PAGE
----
Part of the Beetham Highway was closed to vehicular traffic earlier today to facilitate the installation of the long-awaited walkover at Sea Lots.
It is amazing to me that it took the unfortunate murder of a foreigner and the remarks from an archaic and socially-removed leader to begin this conversation about women’s rights. This issue has been boiling under the surface for eons and affecting the women of T&T every single day.
I cringe at how that must reflect our view of ourselves. Those of us who have waited this long, on this tragedy, to speak, must also bear some level of shame. But I digress. This column is supposed to be about sport and fitness.
We have already lost Lady Chancellor…and now the Savannah! For women, there are few safe places to exercise alone, and in peaceful silence. We must brave the crowds of rush hour, where there is safety in hoards of strangers who compete with exhaust fumes for space.
Yet, we must ensure that we are in our vehicles by sundown, or risk being harassed, assaulted or murdered under the cover of darkness. You see, we women forget sometimes, that exercise clothes, with their spandex tights and close fitting tops, which function to wick away moisture and allow for easy mobility and comfort, reveal our female bodies a little too much and make us vulnerable to perverse monsters.
We were reminded of this by one who has proven himself to be the “wrong Kee to our city,” a clever quip on a protest placard. Mr Tim Kee’s nonchalance and lack of social intellect infiltrates down the chain of command into the police service, to those who are supposed to protect us and fight for our safety and rights as women. As a fitness enthusiast who once enjoyed exercising in the relative beauty of Lady Chancellor, Chaguaramas and the Savannah, let me tell you some stories.
Rapes on Lady Chancellor are old news, and a trip up the road today outside morning and evening rush hours reveals an almost ghost-like silence…a product of the fear women now have for their safety. We may have heard fleeting details of the occurrences, but within a few days they were just old news. Trinidad moved on and women moved off the hill…we avoided, like Mr Tim Kee would say we should.
Earlier this year there were reports of a “monkey” jumping down from trees around the Savannah and slapping women’s bottoms. The experiences of a runner at the hands of a different man also circulated among the fitness community. Every time she ran the Savannah, she was harassed by this man who made sexually explicit comments to her, and stalked her for weeks on all her runs. She made numerous visits to the police station to make reports, and each time she was met with the nonchalance of the Tim Kee attitude.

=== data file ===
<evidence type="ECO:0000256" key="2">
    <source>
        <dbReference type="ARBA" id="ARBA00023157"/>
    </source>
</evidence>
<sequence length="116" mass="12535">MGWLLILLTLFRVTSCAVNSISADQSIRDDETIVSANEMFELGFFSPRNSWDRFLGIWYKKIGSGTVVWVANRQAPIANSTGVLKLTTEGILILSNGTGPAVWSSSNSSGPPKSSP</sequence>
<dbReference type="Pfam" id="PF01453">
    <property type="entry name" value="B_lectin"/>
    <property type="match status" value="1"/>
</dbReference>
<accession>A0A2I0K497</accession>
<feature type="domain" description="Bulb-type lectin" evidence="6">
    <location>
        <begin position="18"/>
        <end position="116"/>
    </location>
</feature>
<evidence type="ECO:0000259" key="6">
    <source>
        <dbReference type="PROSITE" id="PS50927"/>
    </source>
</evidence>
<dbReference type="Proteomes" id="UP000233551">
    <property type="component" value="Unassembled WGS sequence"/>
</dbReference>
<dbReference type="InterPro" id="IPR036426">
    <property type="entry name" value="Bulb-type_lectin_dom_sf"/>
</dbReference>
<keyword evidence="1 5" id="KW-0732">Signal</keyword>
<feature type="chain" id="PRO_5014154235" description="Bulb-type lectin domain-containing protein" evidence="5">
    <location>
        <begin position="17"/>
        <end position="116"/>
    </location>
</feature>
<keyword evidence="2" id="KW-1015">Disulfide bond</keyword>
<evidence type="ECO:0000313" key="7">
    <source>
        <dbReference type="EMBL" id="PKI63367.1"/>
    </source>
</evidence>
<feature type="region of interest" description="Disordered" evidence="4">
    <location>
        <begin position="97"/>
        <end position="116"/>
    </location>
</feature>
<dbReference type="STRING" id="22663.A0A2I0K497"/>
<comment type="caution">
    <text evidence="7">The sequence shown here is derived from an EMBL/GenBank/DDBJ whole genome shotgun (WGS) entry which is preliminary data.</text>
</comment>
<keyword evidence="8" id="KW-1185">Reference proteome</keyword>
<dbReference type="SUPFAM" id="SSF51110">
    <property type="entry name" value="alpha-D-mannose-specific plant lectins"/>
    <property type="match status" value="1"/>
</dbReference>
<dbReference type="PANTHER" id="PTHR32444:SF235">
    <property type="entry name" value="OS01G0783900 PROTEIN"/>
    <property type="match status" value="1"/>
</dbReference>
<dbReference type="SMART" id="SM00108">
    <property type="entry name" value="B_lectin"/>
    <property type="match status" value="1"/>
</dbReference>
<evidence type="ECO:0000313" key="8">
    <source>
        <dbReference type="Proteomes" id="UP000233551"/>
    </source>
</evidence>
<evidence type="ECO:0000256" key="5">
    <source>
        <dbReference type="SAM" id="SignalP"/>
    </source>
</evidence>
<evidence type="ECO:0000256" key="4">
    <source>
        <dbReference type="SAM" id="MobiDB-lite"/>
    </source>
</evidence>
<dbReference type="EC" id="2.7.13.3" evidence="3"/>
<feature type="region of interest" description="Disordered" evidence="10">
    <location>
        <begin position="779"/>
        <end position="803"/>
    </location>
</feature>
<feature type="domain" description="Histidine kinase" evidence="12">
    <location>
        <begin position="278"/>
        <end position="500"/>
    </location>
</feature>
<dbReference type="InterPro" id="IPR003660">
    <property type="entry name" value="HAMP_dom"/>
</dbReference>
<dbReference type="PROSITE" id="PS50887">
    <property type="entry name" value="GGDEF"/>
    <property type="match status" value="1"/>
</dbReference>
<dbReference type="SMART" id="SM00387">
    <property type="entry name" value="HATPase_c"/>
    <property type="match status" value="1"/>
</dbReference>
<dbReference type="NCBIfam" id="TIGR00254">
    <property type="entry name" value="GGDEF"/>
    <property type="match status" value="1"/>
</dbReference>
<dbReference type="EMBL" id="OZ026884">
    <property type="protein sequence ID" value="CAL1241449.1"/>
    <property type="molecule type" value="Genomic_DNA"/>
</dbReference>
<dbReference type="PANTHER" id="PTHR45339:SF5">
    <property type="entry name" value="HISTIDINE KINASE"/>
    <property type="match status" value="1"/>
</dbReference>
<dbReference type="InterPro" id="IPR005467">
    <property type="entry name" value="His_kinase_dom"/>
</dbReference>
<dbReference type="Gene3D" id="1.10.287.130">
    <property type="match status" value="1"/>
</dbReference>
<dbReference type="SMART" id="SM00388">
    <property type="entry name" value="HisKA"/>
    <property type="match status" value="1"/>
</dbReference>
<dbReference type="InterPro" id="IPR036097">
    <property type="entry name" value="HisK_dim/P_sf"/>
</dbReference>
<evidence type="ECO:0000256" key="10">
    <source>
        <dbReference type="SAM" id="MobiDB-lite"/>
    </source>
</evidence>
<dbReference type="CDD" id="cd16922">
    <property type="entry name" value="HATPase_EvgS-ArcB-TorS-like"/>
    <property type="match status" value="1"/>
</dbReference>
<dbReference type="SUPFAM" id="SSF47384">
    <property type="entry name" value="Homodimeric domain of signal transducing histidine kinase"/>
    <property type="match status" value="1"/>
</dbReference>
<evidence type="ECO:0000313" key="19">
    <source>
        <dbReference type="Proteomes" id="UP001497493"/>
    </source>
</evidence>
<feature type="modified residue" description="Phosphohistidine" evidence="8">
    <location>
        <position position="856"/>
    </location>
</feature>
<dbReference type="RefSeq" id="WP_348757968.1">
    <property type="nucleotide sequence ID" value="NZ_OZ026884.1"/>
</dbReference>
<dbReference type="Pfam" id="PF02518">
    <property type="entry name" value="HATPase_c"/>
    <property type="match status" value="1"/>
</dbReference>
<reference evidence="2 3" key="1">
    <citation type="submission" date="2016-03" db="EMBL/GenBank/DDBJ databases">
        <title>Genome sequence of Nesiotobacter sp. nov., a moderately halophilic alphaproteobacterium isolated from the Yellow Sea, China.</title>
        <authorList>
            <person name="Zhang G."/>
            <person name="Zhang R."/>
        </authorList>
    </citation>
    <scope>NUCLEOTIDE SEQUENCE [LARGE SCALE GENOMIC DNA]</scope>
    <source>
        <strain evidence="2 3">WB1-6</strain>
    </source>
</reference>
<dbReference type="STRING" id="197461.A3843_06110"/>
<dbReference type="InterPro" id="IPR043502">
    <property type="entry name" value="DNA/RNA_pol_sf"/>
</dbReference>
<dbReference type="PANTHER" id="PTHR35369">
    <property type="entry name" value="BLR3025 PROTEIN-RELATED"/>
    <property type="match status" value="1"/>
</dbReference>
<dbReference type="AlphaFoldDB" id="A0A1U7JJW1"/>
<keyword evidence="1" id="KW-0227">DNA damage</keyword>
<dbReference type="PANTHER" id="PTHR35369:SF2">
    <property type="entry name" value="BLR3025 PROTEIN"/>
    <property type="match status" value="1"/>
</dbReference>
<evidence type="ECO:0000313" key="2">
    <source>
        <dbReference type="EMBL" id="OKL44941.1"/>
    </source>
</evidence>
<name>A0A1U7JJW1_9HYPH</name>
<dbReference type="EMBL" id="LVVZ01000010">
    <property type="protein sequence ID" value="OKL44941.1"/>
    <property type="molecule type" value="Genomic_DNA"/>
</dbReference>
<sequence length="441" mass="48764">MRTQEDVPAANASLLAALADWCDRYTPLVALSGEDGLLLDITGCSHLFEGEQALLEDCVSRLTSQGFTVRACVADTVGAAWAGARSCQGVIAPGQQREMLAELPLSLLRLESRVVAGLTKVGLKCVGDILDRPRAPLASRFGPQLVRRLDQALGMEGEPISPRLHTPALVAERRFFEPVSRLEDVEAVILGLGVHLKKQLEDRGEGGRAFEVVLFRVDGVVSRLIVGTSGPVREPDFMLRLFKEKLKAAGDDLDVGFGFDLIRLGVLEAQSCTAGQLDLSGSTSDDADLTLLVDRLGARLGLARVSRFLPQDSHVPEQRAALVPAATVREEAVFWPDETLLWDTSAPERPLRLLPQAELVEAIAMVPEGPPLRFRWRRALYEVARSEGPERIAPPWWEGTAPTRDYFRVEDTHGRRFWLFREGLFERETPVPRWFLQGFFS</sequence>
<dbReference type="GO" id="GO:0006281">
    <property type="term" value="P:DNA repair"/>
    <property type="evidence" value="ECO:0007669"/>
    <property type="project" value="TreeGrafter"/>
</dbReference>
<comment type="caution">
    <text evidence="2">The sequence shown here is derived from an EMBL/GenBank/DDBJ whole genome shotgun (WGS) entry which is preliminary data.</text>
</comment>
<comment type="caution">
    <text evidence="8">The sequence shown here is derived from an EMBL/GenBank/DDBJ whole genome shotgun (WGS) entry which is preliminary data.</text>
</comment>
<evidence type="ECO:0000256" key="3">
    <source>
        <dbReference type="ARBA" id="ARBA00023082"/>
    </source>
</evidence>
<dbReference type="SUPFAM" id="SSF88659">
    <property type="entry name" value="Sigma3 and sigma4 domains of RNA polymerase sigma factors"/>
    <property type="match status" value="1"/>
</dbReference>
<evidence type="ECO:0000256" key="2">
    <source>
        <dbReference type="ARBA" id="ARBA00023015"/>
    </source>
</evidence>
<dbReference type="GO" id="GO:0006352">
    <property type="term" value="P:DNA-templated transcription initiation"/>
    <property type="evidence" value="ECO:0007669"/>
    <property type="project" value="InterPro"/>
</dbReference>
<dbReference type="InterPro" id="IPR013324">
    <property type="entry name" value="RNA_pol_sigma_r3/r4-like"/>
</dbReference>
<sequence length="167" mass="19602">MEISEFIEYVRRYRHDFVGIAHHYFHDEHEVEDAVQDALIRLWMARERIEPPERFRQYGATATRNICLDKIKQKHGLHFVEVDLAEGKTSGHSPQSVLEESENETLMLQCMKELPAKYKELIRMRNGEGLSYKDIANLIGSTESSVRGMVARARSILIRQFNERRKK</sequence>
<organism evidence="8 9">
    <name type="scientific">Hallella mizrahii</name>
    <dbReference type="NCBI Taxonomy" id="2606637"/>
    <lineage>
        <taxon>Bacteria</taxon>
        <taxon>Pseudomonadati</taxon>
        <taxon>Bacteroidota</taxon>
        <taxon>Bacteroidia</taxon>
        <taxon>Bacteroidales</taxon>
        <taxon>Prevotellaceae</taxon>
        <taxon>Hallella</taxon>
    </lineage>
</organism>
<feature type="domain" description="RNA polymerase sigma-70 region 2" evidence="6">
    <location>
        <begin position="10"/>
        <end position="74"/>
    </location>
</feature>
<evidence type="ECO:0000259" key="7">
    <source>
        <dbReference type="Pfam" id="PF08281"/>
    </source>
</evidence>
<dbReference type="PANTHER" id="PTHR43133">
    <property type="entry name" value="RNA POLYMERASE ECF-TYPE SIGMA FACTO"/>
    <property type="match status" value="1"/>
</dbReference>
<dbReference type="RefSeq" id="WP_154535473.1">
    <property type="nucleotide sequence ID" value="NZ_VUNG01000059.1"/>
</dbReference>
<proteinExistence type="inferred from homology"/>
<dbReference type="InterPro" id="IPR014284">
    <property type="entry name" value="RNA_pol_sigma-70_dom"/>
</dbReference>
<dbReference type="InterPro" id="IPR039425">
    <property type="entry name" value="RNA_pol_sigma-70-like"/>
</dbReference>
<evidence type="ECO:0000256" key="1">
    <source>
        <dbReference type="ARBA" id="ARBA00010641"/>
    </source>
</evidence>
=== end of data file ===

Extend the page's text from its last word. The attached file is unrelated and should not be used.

They seemed to think that it was status quo and “in we culture” for men to verbally harass women. After a couple failed half-hearted attempts, the police only finally caught him when the runner made them accompany her. It seemed that the police acted more out of annoyance from her persistence than out of a sense of duty to protect and serve.
Kudos to this woman for her courage to claim her running space, and her determination to see that this man was removed. If it weren’t for her persistence, the stalker would be still a nuisance to female runners, or worse…“let your imagination roll.”
No public news release was made by the police about this incident in any attempt to educate and protect those who use the Savannah. I was not surprised, especially after being the subject of some sexual comments from police officers a couple years ago while running on Ariapita Avenue. Allyuh fail bad!
This just further underscores the engrained culture of female sexual subordination, the reprobate idea of masculinity in Western society, and the double standards of people like Mr Tim Kee, who used images of scantily clad women to advertise his “Mayor’s carnival fete,” yet blames women for being victims of abuse. Will the police carry this nonchalance into their investigation of Asami’s murder?
But change is hopefully in the air, and Mr Tim Kee’s resignation speaks volumes to the power of public pressure and protest. May it continue. And maybe, just maybe, an intolerant and vociferous public can effect much needed social change.
I pray that we do not get distracted by the political soap opera and Ian Alleyne’s Oscar worthy performances. I pray that we change the channel to focus on what really matters—justice for Asami; transparency and accountability in leadership; women’s rights. The list continues.
In the meantime, some advice for the Tim Kees, the Clyde Pauls, the Chris Gayles: “Don’t blush babies”—Hell hath no fury like a woman scorned. Dem soucouyant comin!
• Carla Rauseo, DPT, CSCS, ATRIC is a Doctor of Physical Therapy and a Certified Aquatic Therapy Rehabilitation Instructor at Total Rehabilitation Centre in San Juan. http://www.totalrehabtt.com
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